Today was a day. Sunrise to sunset, not great fishing, but dinner was had. Not much else to say.
My previous couple trips having been to the Grand Isle area to learn a bit about wade fishing for trout, this week I was focused on getting some good sight fishing time in, and luckily the weather cooperated for both the fishing and some decent photos. After getting up before 3am for the last couple of trips, I was pretty happy to sleep in a bit. If I do most of my preparation the night before, I can get loaded up, drive down and launch in just over an hour, which is fantastic. Both trips were successful, but required a fair amount of paddling and work to find the fish.
Tuesday, 5-31, I launched at about 10am for a solo trip. The weather was pretty ideal for sight casting, with a good amount of sun and low wind. I got a hell of a wake-up in the canal that leads into the marsh, as one of the resident alligators surfaced right beside my kayak, and banged right into the side of it. It was pretty cool to see it underwater, but it scared the bejeesus out of me! There were big schools of baitfish in the canal, but the water was a bit off from its usual clarity. As I paddled through the flats of the area I was fishing, I realized right away that the summer pattern was coming in quickly - the water level was much lower, and the vegetation is coming in fast and thick. I checked a few spots, and saw a handful of fish, but wasn't able to get any casts in for quite a while. Eventually, I found some good clear water and some better numbers of fish. I finally lined up a good shot, cast at a redfish, ran the lure right in front of him, got ready to set the hook, and watched him swim directly in the opposite direction. Hmmm. Ok, perhaps that fish was just not in the mood. Second fish, same result. I switched from an inline spinner to a gold spoon, thinking I might be able to sink the lure down lower, where they were in the water column, and thinking that they might be keying in more on crabs then minnows. Same result. They just didn't want anything to do with the spoon either. I sat down, drank some water (not drinking water while sight fishing is one of my great personal sins) , and gave the situation some thought. Seeing as how the fish were spooking off the lure, I decided that I needed to eliminate any flash, and went with a dark colored TTF XL MIno, rigged on a weightless, weedless hook. While I still had some rejections, I was finally able to land one fish, then another fish that was tailing. One issue with that particular lure, is that it does not sink when rigged that way, and I eventually switched over to a weighed weedless hook. As usual with sight-casting, I got a lot of visual feedback from the fish on the presentation - they seemed to want it to either be swimming steadily, or barely moving right in front of their nose. They weren't really attacking the lure, just sucking it up casually. At one point I came up on one that was facing away from me, just sitting in the middle of the water column. I put the lure out in front of him and carefully brought it back towards him, and basically dropped it. He didn't move his body at all, just sucked the lure in. I had quite a few other fish slowly follow the lure, checking it out, before deciding against it at the last minute. One even swam right up to it and sort of rested it's face against the lure but didn't bite. I have a feeling this is one trip that would have hugely benefited from either Gulp or a scent gel. All in all, by about 3pm, I had landed 3 redfish, probably getting 10-15 rejections for those 3 fish. In the area I fish, there are some wide open bays that are slightly deeper and typically have clear water and grass in them, though not on the surface. They can be tricky to sight fish in because of the grass, but I decided to have a look, since I could drift easily in the light wind. At this juncture, I had a glow/chartreuse TTF XL Mino on a weighted weedless hook. The wind had picked up just a touch, and it was getting a little hard to see in the water, but I saw a redfish pass under me. Then another. Then one after another, a pod of fish passed all around me, but they were headed in one direction, and I was drifting the other. I knew it was fruitless to pursue them immediately, because they had slightly spooked when I passed over, but I thought they would stay in the general vicinity, so I started blind casting as I drifted, thinking there might be a few more stragglers. Bam, fish 1, redfish. Bam, fish 2, wait, trout? Okay. Bam, fish 3, nice 15" bass (I love you St. Bernard). By the time I landed the bass, I was drifting out of the clean water, so I doubled back around, paddling in a loop so I didn't go right back over the pod of redfish. From that point on, I caught 7 reds in a row, just casting the lure out and retrieving it steadily with the rod tip up so that it rode fairly high in the water column. It was a blast, and these fish, unlike the others I had encountered during the day, were actively feeding, crashing on the minnow as it came through the grass. A couple of times, I got a great view of them coming out of nowhere to smash the lure as it got closer to the kayak. Eventually that bite petered out, and I called it a day. It was nice to get a rush of action like that, after tough fishing in the initial part of the day. I'd love to know why some of the fish were so skittish and picky, while the others were ganged up in a pod and feeding. The heavier action did come close to lining up with the minor solunar period of the day, something to keep in mind.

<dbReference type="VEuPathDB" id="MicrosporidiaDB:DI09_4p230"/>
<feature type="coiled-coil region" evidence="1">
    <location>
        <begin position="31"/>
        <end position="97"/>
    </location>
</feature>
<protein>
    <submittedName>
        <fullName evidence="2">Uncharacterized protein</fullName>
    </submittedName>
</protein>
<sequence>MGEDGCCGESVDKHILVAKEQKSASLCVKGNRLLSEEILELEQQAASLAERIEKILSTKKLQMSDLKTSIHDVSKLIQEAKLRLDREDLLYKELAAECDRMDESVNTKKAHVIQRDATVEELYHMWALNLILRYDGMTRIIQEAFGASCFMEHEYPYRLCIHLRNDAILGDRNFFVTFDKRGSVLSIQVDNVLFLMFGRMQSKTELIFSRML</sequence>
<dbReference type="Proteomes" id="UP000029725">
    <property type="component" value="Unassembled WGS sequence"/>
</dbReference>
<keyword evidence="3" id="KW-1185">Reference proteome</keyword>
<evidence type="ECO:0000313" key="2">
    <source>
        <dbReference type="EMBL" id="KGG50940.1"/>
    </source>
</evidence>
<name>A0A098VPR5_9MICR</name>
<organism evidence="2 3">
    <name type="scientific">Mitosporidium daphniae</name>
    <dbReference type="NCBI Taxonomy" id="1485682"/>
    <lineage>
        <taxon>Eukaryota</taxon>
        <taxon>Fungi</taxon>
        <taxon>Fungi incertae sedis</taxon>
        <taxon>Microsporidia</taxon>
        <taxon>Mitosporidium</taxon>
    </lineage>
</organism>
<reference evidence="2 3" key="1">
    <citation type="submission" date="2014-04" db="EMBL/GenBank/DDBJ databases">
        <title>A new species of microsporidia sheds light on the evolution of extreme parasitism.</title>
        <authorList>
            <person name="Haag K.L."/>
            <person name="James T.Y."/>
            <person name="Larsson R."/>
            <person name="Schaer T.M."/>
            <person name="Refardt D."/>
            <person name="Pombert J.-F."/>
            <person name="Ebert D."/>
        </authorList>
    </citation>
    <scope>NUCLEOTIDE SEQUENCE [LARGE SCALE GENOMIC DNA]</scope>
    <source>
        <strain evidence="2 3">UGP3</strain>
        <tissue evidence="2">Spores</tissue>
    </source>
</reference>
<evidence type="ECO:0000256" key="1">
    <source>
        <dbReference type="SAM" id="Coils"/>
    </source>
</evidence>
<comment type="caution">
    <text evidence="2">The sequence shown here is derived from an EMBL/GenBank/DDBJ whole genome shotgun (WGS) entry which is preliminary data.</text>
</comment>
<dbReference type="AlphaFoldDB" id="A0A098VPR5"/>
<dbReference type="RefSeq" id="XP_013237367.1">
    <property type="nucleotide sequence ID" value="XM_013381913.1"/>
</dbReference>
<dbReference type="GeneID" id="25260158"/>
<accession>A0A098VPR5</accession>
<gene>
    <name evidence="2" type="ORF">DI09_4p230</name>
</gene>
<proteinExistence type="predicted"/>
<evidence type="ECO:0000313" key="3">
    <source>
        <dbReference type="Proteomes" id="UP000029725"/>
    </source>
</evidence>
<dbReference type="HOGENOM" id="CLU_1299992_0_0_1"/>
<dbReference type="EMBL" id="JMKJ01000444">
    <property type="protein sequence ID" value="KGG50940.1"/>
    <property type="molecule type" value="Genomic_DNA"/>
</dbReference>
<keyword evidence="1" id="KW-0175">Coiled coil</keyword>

Thursday 5-2, I was joined by Josh Reppel, getting an even later start to the day. He had fished the same spot the day before, with great success. The sun was out again, but the wind had picked up a good amount, and would continue to build throughout the day. We planned to work further into the area than we usually did, to check out the water and terrain. The fish seemed to be a lot less skittish than the my previous trip, but it was much harder to see them due to the wind whipping up the water. I spent a good amount of time paddling though new areas, enjoying looking at how much life you can see in that aquarium-clear water in the grass beds. Once again, there was areas of clean water, and also some areas of very turbid water, the reason for which I'm not entirely sure. This time I was able to catch some fish on the inline spinner, although I also used a weedless soft plastic. The first fish I caught was around 30", and managed to run through enough grass to add a ton of weight to the line. The action was sporadic throughout the afternoon, but in the end I managed to sight-fish 7 reds, which I have to consider a success when considering the stiff wind we dealt with. Josh fared similarly, and caught a few on a topwater frog. Bass were nowhere to be found on this trip, despite our best efforts to blind cast for them. I did have one hooked momentarily, but it came loose. Lures of the day were: TTF XL Mino glow/chart, inline-spinner with DOA Cal, and a Zoom Fluke on a weedless hook. Below you'll find a quick video of me missing a fish right next to the kayak, before being saved by another fish that came along. It was the usual kayak-fishing circus - standing up, facing the wrong way, tangled braid when I first wanted to cast, one handed cast etc etc. Good times!